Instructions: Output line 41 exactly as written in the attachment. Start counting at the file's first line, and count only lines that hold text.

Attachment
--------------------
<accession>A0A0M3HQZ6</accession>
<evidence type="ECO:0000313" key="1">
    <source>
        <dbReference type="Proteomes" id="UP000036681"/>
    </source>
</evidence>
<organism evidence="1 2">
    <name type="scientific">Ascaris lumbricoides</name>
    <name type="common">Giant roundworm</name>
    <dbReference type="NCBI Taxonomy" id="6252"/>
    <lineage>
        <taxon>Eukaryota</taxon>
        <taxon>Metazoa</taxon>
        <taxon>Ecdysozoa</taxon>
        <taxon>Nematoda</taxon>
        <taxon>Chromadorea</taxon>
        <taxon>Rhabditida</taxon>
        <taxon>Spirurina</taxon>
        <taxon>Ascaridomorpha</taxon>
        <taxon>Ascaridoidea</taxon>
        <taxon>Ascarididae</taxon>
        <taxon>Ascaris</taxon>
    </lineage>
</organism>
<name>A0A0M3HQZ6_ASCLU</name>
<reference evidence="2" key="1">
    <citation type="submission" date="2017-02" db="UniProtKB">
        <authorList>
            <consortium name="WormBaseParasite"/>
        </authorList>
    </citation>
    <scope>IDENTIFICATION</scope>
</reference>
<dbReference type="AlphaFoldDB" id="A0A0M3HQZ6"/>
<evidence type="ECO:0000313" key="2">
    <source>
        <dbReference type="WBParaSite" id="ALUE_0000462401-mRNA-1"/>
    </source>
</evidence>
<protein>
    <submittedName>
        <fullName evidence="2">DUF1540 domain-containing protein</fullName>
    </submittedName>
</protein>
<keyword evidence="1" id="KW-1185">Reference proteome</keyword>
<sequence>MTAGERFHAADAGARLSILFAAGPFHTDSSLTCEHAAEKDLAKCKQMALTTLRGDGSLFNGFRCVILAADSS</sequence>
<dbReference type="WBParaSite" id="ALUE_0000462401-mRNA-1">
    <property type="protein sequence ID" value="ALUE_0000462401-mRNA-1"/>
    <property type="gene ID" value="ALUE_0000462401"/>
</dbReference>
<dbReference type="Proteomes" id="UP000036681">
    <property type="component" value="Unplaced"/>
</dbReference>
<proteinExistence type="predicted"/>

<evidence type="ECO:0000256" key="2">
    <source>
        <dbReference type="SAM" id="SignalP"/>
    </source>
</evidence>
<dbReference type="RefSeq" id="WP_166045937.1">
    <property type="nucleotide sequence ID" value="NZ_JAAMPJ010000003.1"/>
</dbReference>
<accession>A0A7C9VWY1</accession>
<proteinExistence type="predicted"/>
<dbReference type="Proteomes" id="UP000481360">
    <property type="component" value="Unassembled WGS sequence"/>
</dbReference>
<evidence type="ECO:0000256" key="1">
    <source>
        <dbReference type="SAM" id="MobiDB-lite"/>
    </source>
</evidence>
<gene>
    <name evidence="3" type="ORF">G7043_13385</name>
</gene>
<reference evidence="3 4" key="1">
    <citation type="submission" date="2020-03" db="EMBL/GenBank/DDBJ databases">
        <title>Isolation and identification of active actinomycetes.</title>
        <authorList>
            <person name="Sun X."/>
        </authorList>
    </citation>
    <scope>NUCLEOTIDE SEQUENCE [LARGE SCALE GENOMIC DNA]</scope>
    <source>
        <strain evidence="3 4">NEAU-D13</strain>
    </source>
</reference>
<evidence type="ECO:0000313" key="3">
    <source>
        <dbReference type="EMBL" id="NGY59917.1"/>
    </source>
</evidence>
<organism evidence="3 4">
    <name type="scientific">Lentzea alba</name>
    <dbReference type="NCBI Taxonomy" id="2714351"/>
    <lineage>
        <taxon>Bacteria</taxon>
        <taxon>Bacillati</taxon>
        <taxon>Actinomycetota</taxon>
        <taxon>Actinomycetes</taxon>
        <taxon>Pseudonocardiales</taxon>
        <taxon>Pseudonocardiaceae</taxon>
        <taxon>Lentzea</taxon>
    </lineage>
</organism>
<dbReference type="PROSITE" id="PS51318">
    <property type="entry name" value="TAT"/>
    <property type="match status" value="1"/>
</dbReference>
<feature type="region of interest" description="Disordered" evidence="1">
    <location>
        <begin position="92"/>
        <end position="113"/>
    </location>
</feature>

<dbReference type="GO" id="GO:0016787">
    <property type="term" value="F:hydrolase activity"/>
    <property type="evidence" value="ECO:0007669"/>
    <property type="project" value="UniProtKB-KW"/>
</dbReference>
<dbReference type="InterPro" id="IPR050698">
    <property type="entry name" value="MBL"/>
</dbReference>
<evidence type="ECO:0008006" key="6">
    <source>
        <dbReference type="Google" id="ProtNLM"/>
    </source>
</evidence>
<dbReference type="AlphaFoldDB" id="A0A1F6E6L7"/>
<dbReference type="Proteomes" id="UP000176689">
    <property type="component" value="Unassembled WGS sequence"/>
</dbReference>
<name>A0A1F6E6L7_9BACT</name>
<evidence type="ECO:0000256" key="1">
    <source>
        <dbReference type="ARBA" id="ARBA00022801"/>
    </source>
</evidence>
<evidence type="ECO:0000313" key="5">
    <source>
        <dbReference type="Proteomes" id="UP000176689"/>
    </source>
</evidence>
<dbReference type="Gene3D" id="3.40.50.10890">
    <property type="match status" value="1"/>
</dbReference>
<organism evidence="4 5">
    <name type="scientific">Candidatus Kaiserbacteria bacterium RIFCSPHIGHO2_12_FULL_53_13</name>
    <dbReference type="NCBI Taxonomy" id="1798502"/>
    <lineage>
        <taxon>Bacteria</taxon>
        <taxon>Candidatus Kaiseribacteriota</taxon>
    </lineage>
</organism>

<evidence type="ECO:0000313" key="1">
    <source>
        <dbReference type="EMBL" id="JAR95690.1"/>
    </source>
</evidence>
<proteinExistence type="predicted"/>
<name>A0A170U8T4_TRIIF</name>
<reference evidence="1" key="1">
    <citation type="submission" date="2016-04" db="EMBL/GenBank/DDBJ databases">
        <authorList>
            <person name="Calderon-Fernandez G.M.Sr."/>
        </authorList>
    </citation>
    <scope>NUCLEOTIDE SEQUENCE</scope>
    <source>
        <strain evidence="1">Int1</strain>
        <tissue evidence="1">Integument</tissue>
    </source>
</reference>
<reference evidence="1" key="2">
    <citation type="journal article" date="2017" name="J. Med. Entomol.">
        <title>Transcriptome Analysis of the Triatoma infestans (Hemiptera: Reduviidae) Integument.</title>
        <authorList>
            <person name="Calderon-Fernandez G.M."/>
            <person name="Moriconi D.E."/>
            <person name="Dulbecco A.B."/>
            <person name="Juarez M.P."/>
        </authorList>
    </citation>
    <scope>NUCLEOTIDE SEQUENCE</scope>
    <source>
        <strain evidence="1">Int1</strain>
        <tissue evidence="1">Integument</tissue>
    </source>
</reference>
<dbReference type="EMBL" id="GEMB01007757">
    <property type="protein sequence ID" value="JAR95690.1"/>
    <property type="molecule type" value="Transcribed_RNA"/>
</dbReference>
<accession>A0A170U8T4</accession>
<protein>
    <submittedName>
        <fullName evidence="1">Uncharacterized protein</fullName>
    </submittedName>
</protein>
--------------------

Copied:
    <submittedName>